SC to hear on May 2 pleas against Centre’s 10% quota for EWS

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New Delhi, April 8: The Supreme Court on Monday ordered the Election Commission to increase the cross-examination of slips from VVPATs of five EVMs in every constituency instead of one in the Lok Sabha election 2019.
The top court’s order came in response to a petition filed by 21 opposition parties, which sought that 50% of the Voter Verifiable Paper Audit Trail must be verified. Many opposition parties claim that EVMs are susceptible to tampering and initially wanted that the government go back to use of paper ballots.
Many opposition parties claim that EVMs are susceptible to tampering and initially wanted that the government go back to use of paper ballots. After the Election Commission ruled it out, opposition parties demanded that at least 50% votes be verified.
“We are of the view that if the number of EVMs in respect of which the VVPAT is subjected to physical scrutiny is increased from one to five, neither additional manpower would be required nor will the declaration of results will be delayed by any substantial period of time,” the top court said.
VVPAT machines, attached to electronic voting machines, display the name of the candidate and their symbol on a piece of paper after a vote is cast. The voter can see the paper through a glass display for seven seconds before it drops into a sealed container.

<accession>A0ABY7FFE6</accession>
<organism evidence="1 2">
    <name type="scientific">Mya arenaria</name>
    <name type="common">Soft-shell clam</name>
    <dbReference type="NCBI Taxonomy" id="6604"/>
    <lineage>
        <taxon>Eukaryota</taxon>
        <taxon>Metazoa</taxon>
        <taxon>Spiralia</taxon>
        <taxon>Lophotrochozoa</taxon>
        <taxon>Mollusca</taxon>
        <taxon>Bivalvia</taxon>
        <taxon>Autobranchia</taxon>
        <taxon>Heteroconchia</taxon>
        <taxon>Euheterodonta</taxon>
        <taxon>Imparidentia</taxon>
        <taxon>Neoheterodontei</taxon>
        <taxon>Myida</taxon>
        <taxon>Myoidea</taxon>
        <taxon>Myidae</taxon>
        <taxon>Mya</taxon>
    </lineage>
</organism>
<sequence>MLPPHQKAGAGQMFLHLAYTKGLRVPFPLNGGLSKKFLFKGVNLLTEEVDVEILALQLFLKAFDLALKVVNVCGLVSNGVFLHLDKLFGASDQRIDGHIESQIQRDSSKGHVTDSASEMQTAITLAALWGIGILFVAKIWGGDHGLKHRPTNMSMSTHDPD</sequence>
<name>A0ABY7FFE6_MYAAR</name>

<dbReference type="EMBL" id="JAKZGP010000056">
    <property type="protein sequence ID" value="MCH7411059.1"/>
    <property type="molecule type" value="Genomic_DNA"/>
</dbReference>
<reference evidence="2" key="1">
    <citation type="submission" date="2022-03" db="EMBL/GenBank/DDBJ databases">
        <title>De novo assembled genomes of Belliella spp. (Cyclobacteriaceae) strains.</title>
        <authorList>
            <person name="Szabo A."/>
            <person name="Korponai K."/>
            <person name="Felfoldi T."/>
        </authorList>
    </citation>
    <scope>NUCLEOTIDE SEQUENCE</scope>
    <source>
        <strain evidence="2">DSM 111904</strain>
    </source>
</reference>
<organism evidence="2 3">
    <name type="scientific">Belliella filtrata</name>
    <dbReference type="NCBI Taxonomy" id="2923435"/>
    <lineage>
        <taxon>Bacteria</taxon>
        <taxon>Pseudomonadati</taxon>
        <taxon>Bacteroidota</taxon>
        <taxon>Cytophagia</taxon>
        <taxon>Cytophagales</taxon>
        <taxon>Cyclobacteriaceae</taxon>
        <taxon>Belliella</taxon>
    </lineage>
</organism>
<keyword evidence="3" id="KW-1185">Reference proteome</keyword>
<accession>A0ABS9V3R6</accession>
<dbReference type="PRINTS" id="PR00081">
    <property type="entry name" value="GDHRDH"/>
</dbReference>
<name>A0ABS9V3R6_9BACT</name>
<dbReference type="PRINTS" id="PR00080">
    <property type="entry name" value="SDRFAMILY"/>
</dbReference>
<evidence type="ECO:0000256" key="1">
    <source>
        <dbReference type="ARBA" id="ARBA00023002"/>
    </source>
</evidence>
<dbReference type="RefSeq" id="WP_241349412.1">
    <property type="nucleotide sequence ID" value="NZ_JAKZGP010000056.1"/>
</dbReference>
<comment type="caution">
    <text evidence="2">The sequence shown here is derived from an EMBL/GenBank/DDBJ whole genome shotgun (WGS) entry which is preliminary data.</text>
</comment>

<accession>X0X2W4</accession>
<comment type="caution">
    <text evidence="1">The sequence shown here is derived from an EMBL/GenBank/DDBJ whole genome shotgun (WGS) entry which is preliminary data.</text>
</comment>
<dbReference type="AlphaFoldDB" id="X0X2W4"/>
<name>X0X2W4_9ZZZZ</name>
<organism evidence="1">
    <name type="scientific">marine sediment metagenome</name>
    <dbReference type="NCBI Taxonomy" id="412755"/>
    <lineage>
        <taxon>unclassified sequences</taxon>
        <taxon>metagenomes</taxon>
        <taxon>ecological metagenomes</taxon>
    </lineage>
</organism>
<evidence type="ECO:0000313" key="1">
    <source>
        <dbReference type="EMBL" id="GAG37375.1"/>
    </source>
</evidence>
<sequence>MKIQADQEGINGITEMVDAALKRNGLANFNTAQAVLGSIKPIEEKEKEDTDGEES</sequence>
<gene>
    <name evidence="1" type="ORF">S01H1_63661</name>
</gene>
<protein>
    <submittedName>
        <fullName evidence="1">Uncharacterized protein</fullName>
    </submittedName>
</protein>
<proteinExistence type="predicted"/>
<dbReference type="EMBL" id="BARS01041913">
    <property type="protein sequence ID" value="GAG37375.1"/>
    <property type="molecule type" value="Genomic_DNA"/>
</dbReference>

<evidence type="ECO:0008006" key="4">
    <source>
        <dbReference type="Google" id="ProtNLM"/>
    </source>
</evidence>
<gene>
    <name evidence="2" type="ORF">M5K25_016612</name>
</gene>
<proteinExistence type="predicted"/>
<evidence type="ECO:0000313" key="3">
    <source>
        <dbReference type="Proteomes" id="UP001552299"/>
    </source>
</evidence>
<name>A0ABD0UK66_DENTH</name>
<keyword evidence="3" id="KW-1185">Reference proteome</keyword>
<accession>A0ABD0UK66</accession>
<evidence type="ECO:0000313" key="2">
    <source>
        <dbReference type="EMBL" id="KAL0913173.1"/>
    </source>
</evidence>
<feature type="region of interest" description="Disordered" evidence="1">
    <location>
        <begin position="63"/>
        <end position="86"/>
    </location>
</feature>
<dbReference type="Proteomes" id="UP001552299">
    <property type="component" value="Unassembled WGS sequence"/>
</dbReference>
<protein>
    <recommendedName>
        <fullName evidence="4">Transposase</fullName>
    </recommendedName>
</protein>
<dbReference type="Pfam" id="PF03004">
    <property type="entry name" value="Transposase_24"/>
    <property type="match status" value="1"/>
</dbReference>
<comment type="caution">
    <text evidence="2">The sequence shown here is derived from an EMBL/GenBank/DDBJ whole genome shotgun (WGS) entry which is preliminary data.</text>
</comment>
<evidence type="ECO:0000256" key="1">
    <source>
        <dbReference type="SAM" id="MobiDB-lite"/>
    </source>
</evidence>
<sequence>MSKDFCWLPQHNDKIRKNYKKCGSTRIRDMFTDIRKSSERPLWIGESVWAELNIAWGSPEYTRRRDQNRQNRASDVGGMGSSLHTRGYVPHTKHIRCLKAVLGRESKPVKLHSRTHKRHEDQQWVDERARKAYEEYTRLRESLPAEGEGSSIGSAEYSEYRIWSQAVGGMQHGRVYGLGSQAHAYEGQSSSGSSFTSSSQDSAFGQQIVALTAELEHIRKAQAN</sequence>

“In fact, if the said number is increased to five, the process of verification can be done by the same team of officers,” it said.
The poll watchdog matches the VVPAT slips for only one polling booth in each constituency at present.
The 2019 Lok Sabha election would be the first where all voting machines would be attached with VVPAT machines but the poll body has not specified yet how many of these would be counted. It had engaged the Kolkata-headquartered Indian Statistical Institute for its recommendation.
The Election Commission had announced that VVPATs will be used in all polling stations along with EVMs while announcing the schedule of this summer’s general elections.
It had earlier rejected demands that 30% of the VVPAT slips should be counted. It had then argued that counting paper slips for a third of the country’s 87 lakh electors would be a logistical nightmare.
The Supreme Court in a 2013 judgment had held that VVPAT was an indispensable requirement of free and fair elections. This judgment, argue the petitioners, made the VVPAT system inherent and intrinsic to the very basic structure of the Constitution. (Courtesy: HT)